A recent article in Harvard Business Review calls to attention some of the challenges inherent in analyzing Human Resources data. The writer, Peter Cappelli, points out that analysis of HR data is hampered by a variety of factors including legal issues encountered when crossing international borders, lack of abundant data, and a sense that not much could be learned from modern “big data” analysis capabilities.
The problems that Mr. Cappelli identifies are valid, but not limited to HR alone. Below are a few areas where I’ve encountered similar issues to the HR-specific ones described in the HBR article:
International Boundaries to Efficiency
Cultural differences abound in multinational organizations. I’ve encountered similar challenges to the cultural differences described in the HBR article. During a project earlier in my career I was working to develop a system to collect high-volume manufacturing data across a multinational organization. The biggest problem encountered was not technical (we could pull data from our production machines and centrally analyze it with already-owned COTS software and minimal coding) and it was not related to skills.
Our challenge was the incongruent collection of laws across the multiple nations in which our organization operated. Did you know that it is not legal in some European countries to collect manufacturing plant performance data that can be broken down according to shift? And yet, how can we focus improvement efforts if we are forced to use general data that doesn’t identify areas ripe for improvement? It’s like getting laser eye surgery but the surgeon is forced to use a spotlight instead of a laser.
In the end, we settled for localized progress instead of taking advantage of the synergies that would have occurred with a wider-reaching effort. It was a necessary middle-of-the-road solution.
Lack of Data
Without data it is a challenge to determine the best improvement opportunity. Sure, the people who are affected by problems can tell you what those problems are. But systems can quickly become complex and it can be difficult to know where to deploy limited resources to achieve the best return.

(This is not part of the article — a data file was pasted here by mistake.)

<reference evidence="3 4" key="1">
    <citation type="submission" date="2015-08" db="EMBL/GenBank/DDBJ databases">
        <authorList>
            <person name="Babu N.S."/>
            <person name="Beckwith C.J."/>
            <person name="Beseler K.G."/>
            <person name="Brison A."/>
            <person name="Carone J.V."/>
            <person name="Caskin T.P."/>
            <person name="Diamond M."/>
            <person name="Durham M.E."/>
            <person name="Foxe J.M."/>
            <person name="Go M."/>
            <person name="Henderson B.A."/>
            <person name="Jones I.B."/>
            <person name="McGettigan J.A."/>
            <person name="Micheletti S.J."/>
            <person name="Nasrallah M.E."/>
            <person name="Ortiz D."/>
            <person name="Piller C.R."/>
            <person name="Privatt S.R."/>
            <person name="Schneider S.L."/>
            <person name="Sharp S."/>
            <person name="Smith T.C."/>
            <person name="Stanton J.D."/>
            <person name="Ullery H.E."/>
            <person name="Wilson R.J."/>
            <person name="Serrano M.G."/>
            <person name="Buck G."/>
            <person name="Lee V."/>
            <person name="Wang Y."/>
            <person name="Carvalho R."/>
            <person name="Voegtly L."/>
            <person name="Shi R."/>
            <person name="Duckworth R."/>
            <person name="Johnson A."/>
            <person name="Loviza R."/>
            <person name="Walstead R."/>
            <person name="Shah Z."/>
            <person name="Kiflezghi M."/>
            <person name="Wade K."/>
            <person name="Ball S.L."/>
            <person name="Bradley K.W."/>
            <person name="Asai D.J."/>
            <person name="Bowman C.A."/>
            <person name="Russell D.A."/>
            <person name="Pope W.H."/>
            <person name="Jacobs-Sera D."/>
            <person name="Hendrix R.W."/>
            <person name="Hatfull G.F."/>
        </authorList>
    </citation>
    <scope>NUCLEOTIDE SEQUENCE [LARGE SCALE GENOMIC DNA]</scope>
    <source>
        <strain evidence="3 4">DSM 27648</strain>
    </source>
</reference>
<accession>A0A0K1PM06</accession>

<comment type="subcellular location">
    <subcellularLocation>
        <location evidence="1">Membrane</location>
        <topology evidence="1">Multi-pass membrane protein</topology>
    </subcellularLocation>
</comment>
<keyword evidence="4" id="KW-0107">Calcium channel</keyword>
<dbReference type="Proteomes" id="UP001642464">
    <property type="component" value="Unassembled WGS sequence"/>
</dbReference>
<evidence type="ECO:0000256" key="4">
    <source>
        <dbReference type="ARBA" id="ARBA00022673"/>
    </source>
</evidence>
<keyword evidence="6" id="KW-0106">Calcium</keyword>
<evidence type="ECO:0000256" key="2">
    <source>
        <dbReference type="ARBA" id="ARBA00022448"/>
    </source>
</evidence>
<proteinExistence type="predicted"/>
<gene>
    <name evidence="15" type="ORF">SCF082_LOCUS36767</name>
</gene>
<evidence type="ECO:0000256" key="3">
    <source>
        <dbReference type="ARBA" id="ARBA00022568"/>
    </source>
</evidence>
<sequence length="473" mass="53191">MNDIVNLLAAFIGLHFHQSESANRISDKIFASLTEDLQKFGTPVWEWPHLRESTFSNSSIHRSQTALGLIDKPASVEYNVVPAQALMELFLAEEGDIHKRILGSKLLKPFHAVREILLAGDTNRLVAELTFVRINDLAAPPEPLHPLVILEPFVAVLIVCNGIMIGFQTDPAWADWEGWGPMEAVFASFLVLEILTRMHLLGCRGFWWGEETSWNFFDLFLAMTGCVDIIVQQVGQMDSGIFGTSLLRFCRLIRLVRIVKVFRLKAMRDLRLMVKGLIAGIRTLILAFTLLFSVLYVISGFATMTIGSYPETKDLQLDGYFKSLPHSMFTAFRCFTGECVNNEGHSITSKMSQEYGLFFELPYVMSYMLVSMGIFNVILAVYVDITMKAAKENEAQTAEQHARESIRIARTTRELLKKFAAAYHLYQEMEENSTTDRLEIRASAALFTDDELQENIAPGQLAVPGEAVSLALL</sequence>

It can be necessary to run through multiple iterations of data collection to find the best method. I’ve found that before spending resources on an expensive solution, you should sometimes make a small time investment to collect everything available and analyze it for usefulness. In a manufacturing environment this might mean collecting production data from every machine (even if it has to be manually collected on paper forms – gross). This initial collection may reveal that some of the data sources are unreliable or otherwise not useful for larger-scale analysis. Then you can focus your efforts on the indicators that are truly useful.
“What Use is Analysis, Anyways? We Already Know Our Issues; Just Fix Them!” (AKA “We Don’t Have Data”)
This is a great question. From my perspective, it highlights the differences in some of the tools commonly used to identify problem areas. From the data analysis perspective, multi-level Pareto Charts tell a good story and go a long way towards identifying the root cause of the problem.
Without adequate data, however, a common (and useful) tool is the Cause & Effect Matrix. This should be used as part of a group exercise to identify improvement opportunities by weighing the experiences of the individuals involved. Though not as precise as a more data-driven analysis, it can yield great results (and great participation).
Regardless of the project in question, there is a strong likelihood that administrative (or cultural, or legal) boundaries will be crossed. With these crossings there will surely be conflict that must be overcome.
What are some of the boundaries that you have encountered? What techniques have proven successful for you, and which techniques have proven ineffective? Please share some of your experiences below!